Transnistria's dearth of international recognition means that the kind of consular assistance available to British travellers in an emergency evaporates at the demilitarised zone between Moldova and Transnistria. To put it bluntly, get in to trouble in Transnistria and you're pretty much on your own. After all, how could the British possibly have an embassy or consulate in a country which officially doesn't exist? It is advisable that you secure yourself a reliable guide to show you around. Not only is this sage advice in the circumstances but it also means you'll get added depth to your experience and the Transnistrian perspective on things. My guide came in the form of Andrey Smolenskiy, the owner of, Transnistria's only tour agency catering to foreign visitors. A staunch advocate of his country and a character as intelligent as you will ever meet, he boomed, in his thick Russian accent, "Let's go to Transnistria!", bursting into a song in Russian about his beloved country as we zoomed towards the Transnistrian capital Tiraspol.

The bumpy road to Transnistria takes just over an hour, its roadsides punctuated by fantastically creative Soviet-era bus stops in all manner of designs. We stopped three times - once for an obligatory toilet stop, once for an obligatory photo of a bus stop and once to pick up some Moldovan "candy" before crossing the border into this paradoxical land.

Entry into Transnistria involves passing through Moldovan police lines, then a line of Russian peacekeepers, and then Transnistrian border guards sporting hammer and sickle-emblazoned uniforms. Crossing the border into Transnistria is the moment the Latin script of the Moldovan language is replaced by the incomprehensible Cyrillic script of the Russian language. It's also the point at which the Moldovan Leu is replaced by the Transnistrian Ruble - a closed currency not available outside of the country. On changing my Euros at a currency desk in a Sheriff store, it took Andrey to point out that what I thought were some sort of plastic tokens or chips for exchanging money were the money. Never before has the pejorative "Monopoly money" been more apt than in Transnistria.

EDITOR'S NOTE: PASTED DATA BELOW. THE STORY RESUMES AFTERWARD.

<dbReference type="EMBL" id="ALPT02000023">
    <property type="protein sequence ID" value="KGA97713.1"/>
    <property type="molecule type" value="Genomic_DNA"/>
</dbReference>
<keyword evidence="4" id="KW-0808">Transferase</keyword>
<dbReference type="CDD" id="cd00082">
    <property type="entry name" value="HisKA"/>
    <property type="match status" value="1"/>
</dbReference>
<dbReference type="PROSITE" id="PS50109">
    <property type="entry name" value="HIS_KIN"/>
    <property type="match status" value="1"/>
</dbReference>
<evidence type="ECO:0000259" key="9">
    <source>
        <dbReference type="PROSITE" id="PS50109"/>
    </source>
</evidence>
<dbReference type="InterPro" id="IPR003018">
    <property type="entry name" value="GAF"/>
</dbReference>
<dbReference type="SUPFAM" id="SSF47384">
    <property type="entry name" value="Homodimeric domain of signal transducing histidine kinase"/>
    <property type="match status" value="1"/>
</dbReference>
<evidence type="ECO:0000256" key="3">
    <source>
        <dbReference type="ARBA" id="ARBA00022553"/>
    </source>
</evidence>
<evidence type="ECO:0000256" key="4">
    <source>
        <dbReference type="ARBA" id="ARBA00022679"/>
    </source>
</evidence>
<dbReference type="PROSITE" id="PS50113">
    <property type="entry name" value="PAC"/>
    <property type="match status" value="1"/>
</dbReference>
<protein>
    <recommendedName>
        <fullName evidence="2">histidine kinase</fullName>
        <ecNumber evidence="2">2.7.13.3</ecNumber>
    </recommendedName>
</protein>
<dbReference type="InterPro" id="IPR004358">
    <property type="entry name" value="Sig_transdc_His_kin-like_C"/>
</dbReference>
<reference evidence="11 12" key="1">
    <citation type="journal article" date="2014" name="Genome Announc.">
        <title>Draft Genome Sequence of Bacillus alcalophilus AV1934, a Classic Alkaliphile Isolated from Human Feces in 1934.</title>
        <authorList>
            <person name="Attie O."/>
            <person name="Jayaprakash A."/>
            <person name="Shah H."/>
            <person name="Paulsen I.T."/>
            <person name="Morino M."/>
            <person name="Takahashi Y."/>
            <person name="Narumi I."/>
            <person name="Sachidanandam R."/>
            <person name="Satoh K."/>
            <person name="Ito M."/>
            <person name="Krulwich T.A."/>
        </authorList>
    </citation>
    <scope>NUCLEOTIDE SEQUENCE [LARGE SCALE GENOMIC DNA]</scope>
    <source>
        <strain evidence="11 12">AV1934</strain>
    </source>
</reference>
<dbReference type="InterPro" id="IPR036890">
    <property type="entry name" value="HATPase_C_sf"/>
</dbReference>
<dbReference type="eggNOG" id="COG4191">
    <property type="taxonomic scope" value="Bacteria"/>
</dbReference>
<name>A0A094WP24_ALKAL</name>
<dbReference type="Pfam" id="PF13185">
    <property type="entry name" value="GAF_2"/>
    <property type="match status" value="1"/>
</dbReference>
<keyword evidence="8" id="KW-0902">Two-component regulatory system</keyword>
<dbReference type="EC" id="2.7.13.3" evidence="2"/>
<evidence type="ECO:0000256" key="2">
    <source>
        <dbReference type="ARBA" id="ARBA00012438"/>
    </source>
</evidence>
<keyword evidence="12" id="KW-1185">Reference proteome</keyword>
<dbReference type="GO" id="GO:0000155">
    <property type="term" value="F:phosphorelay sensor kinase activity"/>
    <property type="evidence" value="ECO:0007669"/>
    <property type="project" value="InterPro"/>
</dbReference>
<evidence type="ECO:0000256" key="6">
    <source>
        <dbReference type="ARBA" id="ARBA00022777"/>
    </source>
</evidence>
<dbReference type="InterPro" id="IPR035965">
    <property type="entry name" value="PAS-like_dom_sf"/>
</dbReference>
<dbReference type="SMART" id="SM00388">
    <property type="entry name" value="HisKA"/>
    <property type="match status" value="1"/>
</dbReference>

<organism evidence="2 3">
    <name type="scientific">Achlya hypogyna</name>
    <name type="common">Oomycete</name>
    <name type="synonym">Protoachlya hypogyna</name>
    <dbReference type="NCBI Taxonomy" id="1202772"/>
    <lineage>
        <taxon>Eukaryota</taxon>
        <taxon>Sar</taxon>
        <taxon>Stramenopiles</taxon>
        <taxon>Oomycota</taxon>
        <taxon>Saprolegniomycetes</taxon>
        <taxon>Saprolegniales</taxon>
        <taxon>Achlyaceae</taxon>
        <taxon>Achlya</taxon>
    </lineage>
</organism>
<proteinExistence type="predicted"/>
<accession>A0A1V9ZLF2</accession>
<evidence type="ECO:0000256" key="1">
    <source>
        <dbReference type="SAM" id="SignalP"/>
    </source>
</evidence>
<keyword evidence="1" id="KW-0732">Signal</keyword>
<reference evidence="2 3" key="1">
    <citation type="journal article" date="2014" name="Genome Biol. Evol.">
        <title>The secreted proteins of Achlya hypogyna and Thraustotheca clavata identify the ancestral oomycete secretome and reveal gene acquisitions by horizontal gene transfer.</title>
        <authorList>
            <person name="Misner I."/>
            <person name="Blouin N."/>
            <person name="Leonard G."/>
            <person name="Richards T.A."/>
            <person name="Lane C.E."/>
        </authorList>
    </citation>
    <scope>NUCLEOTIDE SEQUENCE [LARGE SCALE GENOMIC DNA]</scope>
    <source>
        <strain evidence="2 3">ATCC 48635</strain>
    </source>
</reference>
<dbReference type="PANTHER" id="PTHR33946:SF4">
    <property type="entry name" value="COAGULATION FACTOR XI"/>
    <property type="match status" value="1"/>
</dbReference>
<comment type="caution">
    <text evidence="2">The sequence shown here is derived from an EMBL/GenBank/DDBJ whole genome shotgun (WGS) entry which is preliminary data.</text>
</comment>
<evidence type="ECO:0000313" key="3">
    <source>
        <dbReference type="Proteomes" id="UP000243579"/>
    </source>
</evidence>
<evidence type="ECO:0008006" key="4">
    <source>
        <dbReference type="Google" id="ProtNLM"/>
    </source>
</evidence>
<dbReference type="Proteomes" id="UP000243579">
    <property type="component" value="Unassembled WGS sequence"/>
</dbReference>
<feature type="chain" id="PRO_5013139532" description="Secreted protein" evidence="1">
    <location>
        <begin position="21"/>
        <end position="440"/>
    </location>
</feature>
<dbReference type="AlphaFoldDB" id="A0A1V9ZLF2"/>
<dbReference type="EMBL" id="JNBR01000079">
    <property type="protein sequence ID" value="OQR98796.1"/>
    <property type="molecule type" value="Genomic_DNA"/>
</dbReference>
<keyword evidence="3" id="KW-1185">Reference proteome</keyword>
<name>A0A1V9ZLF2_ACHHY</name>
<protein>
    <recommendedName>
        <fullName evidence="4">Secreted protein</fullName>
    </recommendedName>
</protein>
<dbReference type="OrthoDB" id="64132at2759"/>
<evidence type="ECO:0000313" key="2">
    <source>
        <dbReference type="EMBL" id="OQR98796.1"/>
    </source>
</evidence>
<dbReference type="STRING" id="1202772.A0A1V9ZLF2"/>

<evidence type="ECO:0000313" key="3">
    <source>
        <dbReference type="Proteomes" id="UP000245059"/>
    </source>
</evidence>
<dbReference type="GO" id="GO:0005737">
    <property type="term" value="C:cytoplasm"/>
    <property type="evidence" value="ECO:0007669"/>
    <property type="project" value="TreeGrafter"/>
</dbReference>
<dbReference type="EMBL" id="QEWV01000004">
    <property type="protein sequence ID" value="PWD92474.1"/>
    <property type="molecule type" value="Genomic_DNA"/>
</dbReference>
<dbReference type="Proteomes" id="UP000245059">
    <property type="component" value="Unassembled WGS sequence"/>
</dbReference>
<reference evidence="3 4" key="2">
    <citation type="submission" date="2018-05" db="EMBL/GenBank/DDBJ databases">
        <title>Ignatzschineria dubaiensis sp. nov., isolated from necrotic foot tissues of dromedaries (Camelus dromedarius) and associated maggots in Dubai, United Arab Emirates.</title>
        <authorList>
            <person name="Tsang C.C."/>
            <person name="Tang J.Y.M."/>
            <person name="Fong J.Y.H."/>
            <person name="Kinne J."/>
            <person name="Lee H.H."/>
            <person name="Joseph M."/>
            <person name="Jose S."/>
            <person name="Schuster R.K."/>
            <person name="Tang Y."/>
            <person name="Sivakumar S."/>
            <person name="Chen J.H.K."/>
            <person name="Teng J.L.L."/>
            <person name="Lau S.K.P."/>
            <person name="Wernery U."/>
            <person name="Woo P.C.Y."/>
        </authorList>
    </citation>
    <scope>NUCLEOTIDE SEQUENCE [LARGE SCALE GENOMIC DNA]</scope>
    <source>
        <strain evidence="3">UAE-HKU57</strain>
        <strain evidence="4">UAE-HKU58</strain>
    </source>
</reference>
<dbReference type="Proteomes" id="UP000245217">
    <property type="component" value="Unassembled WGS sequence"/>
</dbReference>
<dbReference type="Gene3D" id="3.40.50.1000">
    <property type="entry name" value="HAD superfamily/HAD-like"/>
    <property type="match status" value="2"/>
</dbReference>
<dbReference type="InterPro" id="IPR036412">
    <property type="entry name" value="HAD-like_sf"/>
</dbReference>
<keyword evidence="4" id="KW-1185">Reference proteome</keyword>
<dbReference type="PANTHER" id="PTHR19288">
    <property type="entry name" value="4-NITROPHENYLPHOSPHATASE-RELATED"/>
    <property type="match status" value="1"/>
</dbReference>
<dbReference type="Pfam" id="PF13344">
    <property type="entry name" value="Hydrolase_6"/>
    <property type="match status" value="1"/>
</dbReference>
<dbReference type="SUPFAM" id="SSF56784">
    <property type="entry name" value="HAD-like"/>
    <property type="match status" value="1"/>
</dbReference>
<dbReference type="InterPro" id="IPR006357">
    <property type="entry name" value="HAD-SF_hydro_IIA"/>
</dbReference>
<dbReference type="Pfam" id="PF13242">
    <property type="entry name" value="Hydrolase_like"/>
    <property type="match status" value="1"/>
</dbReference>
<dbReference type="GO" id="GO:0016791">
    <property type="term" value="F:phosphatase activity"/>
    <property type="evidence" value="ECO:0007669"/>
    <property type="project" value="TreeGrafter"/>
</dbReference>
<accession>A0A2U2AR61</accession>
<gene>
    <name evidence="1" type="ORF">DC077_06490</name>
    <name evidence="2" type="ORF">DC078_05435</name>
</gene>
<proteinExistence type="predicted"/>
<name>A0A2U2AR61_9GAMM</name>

Online chatter is awash with tales of Transnistrian border guards shaking down travellers for bribes and of laborious visa forms needing to be completed in triplicate. I braced myself... Obviously, things have improved since these travel tales of woe were written. My visa card took seconds to fill out - and it was done by the border guard, not me. It was electronically printed and came in the form of a single slip of paper not unlike a supermarket receipt. On my return journey on the marashrutka, a public minibus travelling from Tiraspol back to Chisinau, instead of being shaken down for a bribe by the border guard, I got a joke in broken English with a thick, heavy Russian accent: "Ha, English rugby bad, ha ha." Perhaps Transnistria has cleaned up its border act aware that greater international acceptance is more likely to be forthcoming when corrupt border guards have been replaced by ones with a bad sense of humour? Infinitely preferable in my opinion. Being a little jumpy travelling through this border on my own in the failing light, I was appreciative of his joke nonetheless.



Far from being an austere place populated by watchful KGB officers, decaying buildings and the glum faces of an oppressed population, Tiraspol was bright, clean and dreamily tranquil. Shops gently hummed with activity, school kids excitedly skipped alongside their teachers on historical outings, well-maintained buildings bristled in the autumn sunshine and young people were dressed as fashionably as any I had seen back in Moldova. Everything seemed, well, normal. Where was this weird place stuck in a communist time-warp I had read so much about? It is clear that, where Transnistria is concerned, there is a lot of hyperbole written. However, I am not so naïve as to think that there are not grains of truth in the cautionary tales I had read...

I was not able to take a photograph of the Transnistrian parliament building which is given the rather grandiose name of The Palace of Supreme Soviets: "It is forbidden to photograph the building but you can photograph Lenin" warned Andrey. The Lenin statue was directly in front of the building in question. "But that's impossible" I said. "I know, but it is the law" he replied. The photo I took ended up being a bit off centre and blurred - not because of poor photography skills you understand, but because I was being watched. Perhaps I was becoming paranoid? A hard day's sightseeing in a country which doesn't exist requires a hearty meal. Andrey recommended a restaurant called Mafia. Media reports of Transnistrian corruption, money laundering, weapons and drug smuggling resurfaced in my mind... but quickly evaporated when I tasted the pizza - the best I'd had in a long time!